Revenue is recognized when performance obligations under the terms of the contract with a customer of the Company are satisfied. A portion of the Company's revenue is from purchase orders ("PO's"), which continue to be recognized as of a point in time when products are shipped from the Company's manufacturing facilities or at a later time when control of the products transfers to the customer. Revenue was previously recognized for certain long-term agreements ("LTA's"), firm fixed pricing agreements, and PO's at the point in time when the shipping terms were satisfied. Under the new revenue standard, the Company now recognizes certain revenue over time as it satisfies the performance obligations because the conditions of transfer of control to the applicable customer are as follows:

Certain military contracts, which support providing goods to the U.S. government, include provisions within the contract that are subject to the Federal Acquisition Regulation ("FAR"). The FAR provision allows the customer to unilaterally terminate the contract for convenience and requires the customer to pay the Company for costs incurred plus reasonable profit margin and take control of any work in process.

For certain commercial contracts involving customer-specific products, the contract may fall under the FAR clause provisions noted above for military contracts or may include certain provisions within their contract that the customer controls the work in process based on contractual termination clauses or restrictions of the Company's use of the product and the Company possesses a right to payment for work performed to date plus reasonable profit margin.

As a result of control transferring over time for these products, revenue is recognized based on progress toward completion of the performance obligation. The selection of the method to measure progress towards completion requires judgment and is based on the nature of the products to be provided. The Company has elected to use the cost to cost input method of progress based on costs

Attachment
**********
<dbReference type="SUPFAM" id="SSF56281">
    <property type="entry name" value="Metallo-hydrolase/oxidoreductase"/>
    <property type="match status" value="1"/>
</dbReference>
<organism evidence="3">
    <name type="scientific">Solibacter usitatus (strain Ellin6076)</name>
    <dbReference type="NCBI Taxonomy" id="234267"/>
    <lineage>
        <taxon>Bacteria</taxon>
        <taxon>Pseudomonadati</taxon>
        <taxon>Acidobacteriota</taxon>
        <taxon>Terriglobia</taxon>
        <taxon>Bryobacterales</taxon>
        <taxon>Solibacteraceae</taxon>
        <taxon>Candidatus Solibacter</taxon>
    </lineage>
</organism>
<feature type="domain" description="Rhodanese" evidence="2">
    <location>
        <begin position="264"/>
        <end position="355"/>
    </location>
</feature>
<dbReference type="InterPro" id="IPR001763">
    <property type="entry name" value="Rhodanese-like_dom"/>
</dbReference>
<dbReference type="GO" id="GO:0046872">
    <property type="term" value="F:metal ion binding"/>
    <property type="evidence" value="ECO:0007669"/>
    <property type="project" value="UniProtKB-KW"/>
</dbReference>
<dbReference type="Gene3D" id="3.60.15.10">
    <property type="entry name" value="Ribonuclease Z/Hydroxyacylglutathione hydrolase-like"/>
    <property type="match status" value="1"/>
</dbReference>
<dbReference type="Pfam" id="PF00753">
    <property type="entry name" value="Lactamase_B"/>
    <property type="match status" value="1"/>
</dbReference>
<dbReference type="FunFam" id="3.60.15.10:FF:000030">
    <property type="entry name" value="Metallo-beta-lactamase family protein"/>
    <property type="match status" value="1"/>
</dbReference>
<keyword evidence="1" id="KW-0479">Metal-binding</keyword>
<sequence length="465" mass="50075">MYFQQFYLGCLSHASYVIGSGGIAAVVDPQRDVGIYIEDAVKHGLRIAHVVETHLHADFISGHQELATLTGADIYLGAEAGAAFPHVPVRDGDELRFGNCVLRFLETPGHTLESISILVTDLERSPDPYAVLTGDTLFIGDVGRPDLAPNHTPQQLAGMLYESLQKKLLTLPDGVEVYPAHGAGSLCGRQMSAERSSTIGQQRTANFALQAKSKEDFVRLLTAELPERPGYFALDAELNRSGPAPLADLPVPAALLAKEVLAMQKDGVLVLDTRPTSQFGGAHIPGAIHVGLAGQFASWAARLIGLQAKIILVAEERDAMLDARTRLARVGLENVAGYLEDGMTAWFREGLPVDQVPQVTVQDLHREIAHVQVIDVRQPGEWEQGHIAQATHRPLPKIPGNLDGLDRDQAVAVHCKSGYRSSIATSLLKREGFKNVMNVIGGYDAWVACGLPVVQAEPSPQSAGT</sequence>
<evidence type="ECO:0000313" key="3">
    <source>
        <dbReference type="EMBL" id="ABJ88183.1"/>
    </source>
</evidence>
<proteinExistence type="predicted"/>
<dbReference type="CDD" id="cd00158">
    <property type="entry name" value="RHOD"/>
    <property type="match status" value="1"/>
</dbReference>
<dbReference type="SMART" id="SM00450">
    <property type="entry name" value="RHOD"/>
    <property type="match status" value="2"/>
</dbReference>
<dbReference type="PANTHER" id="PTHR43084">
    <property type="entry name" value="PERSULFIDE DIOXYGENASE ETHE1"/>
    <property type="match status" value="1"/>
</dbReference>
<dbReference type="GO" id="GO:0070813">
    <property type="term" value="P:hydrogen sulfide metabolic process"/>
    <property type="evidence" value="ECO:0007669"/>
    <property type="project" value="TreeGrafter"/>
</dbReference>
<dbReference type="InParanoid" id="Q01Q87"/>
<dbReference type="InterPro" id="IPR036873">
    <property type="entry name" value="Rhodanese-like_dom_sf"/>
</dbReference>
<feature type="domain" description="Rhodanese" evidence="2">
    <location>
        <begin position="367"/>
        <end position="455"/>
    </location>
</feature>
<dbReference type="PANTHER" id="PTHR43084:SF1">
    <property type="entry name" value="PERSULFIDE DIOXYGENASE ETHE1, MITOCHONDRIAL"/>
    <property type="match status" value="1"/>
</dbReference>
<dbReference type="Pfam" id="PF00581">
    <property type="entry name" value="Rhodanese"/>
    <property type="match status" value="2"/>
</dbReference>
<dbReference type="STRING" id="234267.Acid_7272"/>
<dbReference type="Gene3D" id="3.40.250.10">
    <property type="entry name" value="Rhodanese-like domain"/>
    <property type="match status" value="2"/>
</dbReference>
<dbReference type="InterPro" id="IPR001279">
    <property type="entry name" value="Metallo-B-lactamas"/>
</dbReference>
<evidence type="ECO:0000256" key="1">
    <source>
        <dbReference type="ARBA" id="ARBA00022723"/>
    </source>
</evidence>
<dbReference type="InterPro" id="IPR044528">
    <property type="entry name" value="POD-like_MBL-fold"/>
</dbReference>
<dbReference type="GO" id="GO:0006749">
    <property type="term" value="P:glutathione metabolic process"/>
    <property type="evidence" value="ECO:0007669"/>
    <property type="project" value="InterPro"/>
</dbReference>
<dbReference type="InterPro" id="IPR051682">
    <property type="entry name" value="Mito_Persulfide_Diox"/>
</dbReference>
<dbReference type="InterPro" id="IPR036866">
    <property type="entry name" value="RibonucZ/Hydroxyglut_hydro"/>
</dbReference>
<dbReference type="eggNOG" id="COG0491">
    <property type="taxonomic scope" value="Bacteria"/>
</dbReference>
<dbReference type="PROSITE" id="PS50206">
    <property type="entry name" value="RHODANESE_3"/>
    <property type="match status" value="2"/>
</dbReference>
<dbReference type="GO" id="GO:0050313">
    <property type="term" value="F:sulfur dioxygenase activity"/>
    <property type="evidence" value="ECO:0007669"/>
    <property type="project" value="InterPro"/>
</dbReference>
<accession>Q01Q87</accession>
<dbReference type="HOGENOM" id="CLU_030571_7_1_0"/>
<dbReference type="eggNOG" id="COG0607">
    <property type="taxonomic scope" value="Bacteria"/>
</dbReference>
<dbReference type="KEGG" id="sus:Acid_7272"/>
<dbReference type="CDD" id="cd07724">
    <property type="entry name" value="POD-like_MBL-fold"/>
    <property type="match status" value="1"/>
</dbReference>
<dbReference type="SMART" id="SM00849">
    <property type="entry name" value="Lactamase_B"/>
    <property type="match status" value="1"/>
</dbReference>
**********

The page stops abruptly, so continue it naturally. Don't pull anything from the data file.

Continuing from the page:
7




incurred for these contracts because it best depicts the transfer of goods to the customer based on incurring costs on the contracts. Under this method, the extent of progress towards completion is measured based on the ratio of costs incurred to date to the total estimated costs at completion of the performance obligation. Revenues are recorded proportionally as costs are incurred.

Revenue is measured at the amount of consideration the Company expects to receive in exchange for transferring goods. An accounting policy election to exclude from transaction price was made for sales, value add, and other taxes the Company collects concurrent with revenue-producing activities when applicable. The Company has elected to recognize incremental costs incurred to obtain contracts, which primarily represent commissions paid to third party sales agents where the amortization period would be less than one year, as selling, general and administrative expenses in the consolidated condensed statements of operations as incurred.